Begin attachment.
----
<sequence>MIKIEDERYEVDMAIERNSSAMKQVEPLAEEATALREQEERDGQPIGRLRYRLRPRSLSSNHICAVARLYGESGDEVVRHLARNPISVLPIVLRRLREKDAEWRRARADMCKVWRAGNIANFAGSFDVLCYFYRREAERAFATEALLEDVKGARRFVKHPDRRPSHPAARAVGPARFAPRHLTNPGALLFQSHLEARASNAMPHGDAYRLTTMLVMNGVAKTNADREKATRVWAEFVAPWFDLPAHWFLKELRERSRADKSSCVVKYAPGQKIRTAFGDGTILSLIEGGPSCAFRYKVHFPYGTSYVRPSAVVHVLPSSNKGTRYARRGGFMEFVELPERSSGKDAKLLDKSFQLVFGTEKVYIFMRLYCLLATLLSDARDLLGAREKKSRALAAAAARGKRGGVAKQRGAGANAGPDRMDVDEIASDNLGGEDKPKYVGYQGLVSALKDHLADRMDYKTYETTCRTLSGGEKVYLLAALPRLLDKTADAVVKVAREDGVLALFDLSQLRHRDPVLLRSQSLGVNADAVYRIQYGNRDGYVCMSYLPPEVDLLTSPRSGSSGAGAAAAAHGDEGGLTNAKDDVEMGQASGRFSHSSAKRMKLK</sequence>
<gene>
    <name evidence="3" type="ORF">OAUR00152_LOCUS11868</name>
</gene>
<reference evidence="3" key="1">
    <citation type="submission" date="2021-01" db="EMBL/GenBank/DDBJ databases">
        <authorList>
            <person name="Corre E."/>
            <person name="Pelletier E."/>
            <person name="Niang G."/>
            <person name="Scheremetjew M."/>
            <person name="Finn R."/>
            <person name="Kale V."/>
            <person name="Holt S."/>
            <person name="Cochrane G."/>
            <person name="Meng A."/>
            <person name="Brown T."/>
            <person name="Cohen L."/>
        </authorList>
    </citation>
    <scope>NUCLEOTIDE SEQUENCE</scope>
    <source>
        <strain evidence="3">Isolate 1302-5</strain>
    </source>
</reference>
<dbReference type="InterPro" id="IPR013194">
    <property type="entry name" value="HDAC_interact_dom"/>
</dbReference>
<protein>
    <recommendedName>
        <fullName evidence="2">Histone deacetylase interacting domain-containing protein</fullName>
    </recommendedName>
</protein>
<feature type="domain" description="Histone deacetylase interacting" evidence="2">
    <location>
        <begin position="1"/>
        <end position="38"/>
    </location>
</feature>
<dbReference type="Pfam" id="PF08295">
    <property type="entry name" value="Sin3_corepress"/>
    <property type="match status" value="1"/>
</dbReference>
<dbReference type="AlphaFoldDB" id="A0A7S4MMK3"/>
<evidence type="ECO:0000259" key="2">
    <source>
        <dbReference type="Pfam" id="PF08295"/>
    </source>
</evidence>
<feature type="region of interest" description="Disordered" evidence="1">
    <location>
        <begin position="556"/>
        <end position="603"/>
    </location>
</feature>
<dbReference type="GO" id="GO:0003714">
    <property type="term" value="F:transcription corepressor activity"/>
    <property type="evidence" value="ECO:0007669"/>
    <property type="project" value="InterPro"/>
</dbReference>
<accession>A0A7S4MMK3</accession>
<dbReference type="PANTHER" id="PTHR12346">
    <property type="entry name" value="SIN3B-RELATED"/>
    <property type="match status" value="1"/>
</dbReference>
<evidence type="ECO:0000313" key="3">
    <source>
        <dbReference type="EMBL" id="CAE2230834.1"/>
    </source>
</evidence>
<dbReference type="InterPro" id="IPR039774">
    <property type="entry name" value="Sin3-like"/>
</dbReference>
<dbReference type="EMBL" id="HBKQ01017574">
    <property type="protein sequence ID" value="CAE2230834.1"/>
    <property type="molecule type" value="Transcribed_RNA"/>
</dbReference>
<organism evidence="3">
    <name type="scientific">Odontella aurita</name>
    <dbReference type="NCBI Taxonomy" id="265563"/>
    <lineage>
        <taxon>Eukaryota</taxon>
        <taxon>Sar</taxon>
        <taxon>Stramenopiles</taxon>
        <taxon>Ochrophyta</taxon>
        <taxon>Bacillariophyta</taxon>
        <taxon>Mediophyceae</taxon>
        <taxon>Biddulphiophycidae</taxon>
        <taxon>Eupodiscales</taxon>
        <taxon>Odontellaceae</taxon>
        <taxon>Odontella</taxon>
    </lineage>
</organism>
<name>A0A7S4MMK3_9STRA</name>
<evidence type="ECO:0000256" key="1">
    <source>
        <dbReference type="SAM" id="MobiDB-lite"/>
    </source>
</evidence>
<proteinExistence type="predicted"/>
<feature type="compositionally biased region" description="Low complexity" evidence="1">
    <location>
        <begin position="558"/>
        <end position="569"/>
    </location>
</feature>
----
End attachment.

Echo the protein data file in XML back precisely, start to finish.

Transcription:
<sequence>MIKIEDERYEVDMAIERNSSAMKQVEPLAEEATALREQEERDGQPIGRLRYRLRPRSLSSNHICAVARLYGESGDEVVRHLARNPISVLPIVLRRLREKDAEWRRARADMCKVWRAGNIANFAGSFDVLCYFYRREAERAFATEALLEDVKGARRFVKHPDRRPSHPAARAVGPARFAPRHLTNPGALLFQSHLEARASNAMPHGDAYRLTTMLVMNGVAKTNADREKATRVWAEFVAPWFDLPAHWFLKELRERSRADKSSCVVKYAPGQKIRTAFGDGTILSLIEGGPSCAFRYKVHFPYGTSYVRPSAVVHVLPSSNKGTRYARRGGFMEFVELPERSSGKDAKLLDKSFQLVFGTEKVYIFMRLYCLLATLLSDARDLLGAREKKSRALAAAAARGKRGGVAKQRGAGANAGPDRMDVDEIASDNLGGEDKPKYVGYQGLVSALKDHLADRMDYKTYETTCRTLSGGEKVYLLAALPRLLDKTADAVVKVAREDGVLALFDLSQLRHRDPVLLRSQSLGVNADAVYRIQYGNRDGYVCMSYLPPEVDLLTSPRSGSSGAGAAAAAHGDEGGLTNAKDDVEMGQASGRFSHSSAKRMKLK</sequence>
<gene>
    <name evidence="3" type="ORF">OAUR00152_LOCUS11868</name>
</gene>
<reference evidence="3" key="1">
    <citation type="submission" date="2021-01" db="EMBL/GenBank/DDBJ databases">
        <authorList>
            <person name="Corre E."/>
            <person name="Pelletier E."/>
            <person name="Niang G."/>
            <person name="Scheremetjew M."/>
            <person name="Finn R."/>
            <person name="Kale V."/>
            <person name="Holt S."/>
            <person name="Cochrane G."/>
            <person name="Meng A."/>
            <person name="Brown T."/>
            <person name="Cohen L."/>
        </authorList>
    </citation>
    <scope>NUCLEOTIDE SEQUENCE</scope>
    <source>
        <strain evidence="3">Isolate 1302-5</strain>
    </source>
</reference>
<dbReference type="InterPro" id="IPR013194">
    <property type="entry name" value="HDAC_interact_dom"/>
</dbReference>
<protein>
    <recommendedName>
        <fullName evidence="2">Histone deacetylase interacting domain-containing protein</fullName>
    </recommendedName>
</protein>
<feature type="domain" description="Histone deacetylase interacting" evidence="2">
    <location>
        <begin position="1"/>
        <end position="38"/>
    </location>
</feature>
<dbReference type="Pfam" id="PF08295">
    <property type="entry name" value="Sin3_corepress"/>
    <property type="match status" value="1"/>
</dbReference>
<dbReference type="AlphaFoldDB" id="A0A7S4MMK3"/>
<evidence type="ECO:0000259" key="2">
    <source>
        <dbReference type="Pfam" id="PF08295"/>
    </source>
</evidence>
<feature type="region of interest" description="Disordered" evidence="1">
    <location>
        <begin position="556"/>
        <end position="603"/>
    </location>
</feature>
<dbReference type="GO" id="GO:0003714">
    <property type="term" value="F:transcription corepressor activity"/>
    <property type="evidence" value="ECO:0007669"/>
    <property type="project" value="InterPro"/>
</dbReference>
<accession>A0A7S4MMK3</accession>
<dbReference type="PANTHER" id="PTHR12346">
    <property type="entry name" value="SIN3B-RELATED"/>
    <property type="match status" value="1"/>
</dbReference>
<evidence type="ECO:0000313" key="3">
    <source>
        <dbReference type="EMBL" id="CAE2230834.1"/>
    </source>
</evidence>
<dbReference type="InterPro" id="IPR039774">
    <property type="entry name" value="Sin3-like"/>
</dbReference>
<dbReference type="EMBL" id="HBKQ01017574">
    <property type="protein sequence ID" value="CAE2230834.1"/>
    <property type="molecule type" value="Transcribed_RNA"/>
</dbReference>
<organism evidence="3">
    <name type="scientific">Odontella aurita</name>
    <dbReference type="NCBI Taxonomy" id="265563"/>
    <lineage>
        <taxon>Eukaryota</taxon>
        <taxon>Sar</taxon>
        <taxon>Stramenopiles</taxon>
        <taxon>Ochrophyta</taxon>
        <taxon>Bacillariophyta</taxon>
        <taxon>Mediophyceae</taxon>
        <taxon>Biddulphiophycidae</taxon>
        <taxon>Eupodiscales</taxon>
        <taxon>Odontellaceae</taxon>
        <taxon>Odontella</taxon>
    </lineage>
</organism>
<name>A0A7S4MMK3_9STRA</name>
<evidence type="ECO:0000256" key="1">
    <source>
        <dbReference type="SAM" id="MobiDB-lite"/>
    </source>
</evidence>
<proteinExistence type="predicted"/>
<feature type="compositionally biased region" description="Low complexity" evidence="1">
    <location>
        <begin position="558"/>
        <end position="569"/>
    </location>
</feature>